Road re-opens after snow on Barrington TopsTuesday July 15, 2014 - 08:11 EST
The main road through the Barrington Tops National Park has re-opened after being closed as a result of last week's snowfall in the area.
25 millimetres of snow blanketted a widespread area of the park which saw ice form on sections of the Scone-Gloucester Road making driving hazardous.
Laurence Orel from the National Parks and Wildlife Service says motorists should exercise caution and drive to the road and weather conditions.
"It's re-opened, people can now travel through from Gloucester to Scone," he said.
"However we do remind people that from time to time, particularly if conditions are cold that we can get icy or as we've seen snowy conditions.
"So people should take extra care when they're driving around the Tops over winter especially because of the conditions that can be very dangerous for drivers."
The National Parks and Wildlife Service is warning sightseers to be properly prepared when they venture into the Barrington Tops.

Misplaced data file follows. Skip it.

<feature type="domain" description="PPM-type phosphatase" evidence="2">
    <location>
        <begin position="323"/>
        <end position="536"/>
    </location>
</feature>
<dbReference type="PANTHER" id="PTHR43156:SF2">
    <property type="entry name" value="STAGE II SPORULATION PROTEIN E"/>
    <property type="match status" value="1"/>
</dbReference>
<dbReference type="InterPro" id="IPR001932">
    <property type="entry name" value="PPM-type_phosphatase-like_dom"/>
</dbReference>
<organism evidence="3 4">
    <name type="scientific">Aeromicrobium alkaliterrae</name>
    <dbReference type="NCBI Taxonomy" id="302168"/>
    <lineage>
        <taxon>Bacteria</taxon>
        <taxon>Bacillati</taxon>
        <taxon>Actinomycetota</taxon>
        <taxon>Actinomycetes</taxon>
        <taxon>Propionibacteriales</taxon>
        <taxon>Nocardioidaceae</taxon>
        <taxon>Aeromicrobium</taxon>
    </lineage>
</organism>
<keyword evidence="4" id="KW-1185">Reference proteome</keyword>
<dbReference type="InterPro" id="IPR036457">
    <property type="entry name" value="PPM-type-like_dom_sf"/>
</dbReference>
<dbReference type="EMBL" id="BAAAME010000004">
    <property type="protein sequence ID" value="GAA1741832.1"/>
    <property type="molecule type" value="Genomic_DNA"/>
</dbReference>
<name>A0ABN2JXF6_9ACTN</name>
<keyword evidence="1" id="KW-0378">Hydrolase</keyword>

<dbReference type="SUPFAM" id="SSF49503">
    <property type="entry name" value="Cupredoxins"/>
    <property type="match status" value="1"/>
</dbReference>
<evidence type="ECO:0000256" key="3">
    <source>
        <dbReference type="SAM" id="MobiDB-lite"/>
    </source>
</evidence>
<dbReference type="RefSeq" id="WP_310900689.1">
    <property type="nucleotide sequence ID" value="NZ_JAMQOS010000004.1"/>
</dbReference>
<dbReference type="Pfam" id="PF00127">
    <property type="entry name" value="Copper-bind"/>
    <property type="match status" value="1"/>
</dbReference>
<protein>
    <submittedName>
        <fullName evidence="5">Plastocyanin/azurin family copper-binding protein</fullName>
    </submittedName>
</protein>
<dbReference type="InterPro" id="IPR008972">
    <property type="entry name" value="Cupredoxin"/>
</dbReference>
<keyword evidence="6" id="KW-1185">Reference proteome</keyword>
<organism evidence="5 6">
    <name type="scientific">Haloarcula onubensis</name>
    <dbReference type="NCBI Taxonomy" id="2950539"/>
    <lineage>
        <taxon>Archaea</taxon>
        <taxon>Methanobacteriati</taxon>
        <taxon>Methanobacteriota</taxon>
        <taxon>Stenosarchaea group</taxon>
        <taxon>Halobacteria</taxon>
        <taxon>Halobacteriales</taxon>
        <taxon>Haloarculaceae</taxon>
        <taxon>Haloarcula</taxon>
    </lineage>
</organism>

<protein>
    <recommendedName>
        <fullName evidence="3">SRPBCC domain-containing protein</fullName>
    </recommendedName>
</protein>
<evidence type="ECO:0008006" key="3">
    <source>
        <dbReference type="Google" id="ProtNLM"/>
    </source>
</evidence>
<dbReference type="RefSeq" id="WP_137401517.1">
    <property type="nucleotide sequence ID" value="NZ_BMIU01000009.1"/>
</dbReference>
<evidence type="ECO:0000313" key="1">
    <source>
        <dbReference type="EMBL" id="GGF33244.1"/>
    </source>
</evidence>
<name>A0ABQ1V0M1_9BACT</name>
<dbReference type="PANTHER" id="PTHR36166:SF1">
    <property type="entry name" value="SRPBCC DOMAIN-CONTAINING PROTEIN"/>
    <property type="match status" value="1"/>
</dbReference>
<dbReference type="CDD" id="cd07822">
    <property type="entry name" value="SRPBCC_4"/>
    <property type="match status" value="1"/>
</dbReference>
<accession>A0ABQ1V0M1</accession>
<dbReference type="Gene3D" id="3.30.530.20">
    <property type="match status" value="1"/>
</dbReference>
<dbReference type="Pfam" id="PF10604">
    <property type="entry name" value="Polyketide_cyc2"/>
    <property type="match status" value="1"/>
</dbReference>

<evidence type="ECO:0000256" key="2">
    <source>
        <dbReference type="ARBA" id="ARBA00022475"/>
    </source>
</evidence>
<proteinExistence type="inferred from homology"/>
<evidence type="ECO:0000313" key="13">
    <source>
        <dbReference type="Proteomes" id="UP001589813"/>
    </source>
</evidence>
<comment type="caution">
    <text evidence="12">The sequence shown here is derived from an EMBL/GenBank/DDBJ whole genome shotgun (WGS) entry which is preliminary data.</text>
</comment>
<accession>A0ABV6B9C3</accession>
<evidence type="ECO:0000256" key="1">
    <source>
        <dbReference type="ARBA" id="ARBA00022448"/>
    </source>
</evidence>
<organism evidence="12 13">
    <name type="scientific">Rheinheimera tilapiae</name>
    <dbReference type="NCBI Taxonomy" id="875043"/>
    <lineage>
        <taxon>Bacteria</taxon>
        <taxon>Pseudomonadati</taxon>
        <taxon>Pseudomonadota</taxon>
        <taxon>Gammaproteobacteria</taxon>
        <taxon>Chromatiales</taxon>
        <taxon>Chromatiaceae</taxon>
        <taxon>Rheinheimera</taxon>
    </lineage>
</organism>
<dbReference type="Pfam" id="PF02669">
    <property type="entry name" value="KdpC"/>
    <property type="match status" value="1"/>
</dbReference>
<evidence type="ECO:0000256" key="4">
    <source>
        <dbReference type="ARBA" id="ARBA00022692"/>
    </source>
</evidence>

The weather bureau is forecasting isolated snowfall for areas of the Upper Hunter above one thousand metres on Friday morning.
Mr Orel says snow sightseers need to consider a range of issues before heading into the national park.
"So make sure you've got obviously an appropriate vehicle and generally four wheel drives are better than two wheel drives," he said.
"However, plenty of warm clothing, some food because sometimes you may get stuck.
"It's also important to remember that mobile phone coverage is rather limited.
"Make sure that you are prepared before you head out."
© ABC 2014
More breaking news
WA's Kimberley is in the midst of one of its biggest wet seasons on record, causing headaches for emergency services, remote communities and cattle stations cut off by flooding, but it has not been all bad news for the region.
Some homes in the community of Borroloola on the Gulf of Carpentaria have been evacuated with 74 residents sheltering elsewhere, as they wait for Cyclone Alfred to make landfall about sunrise on Tuesday.
Shacks in the fishing village of King Ash Bay in the Northern Territory's Gulf of Carpentaria have been flooded by the McArthur River.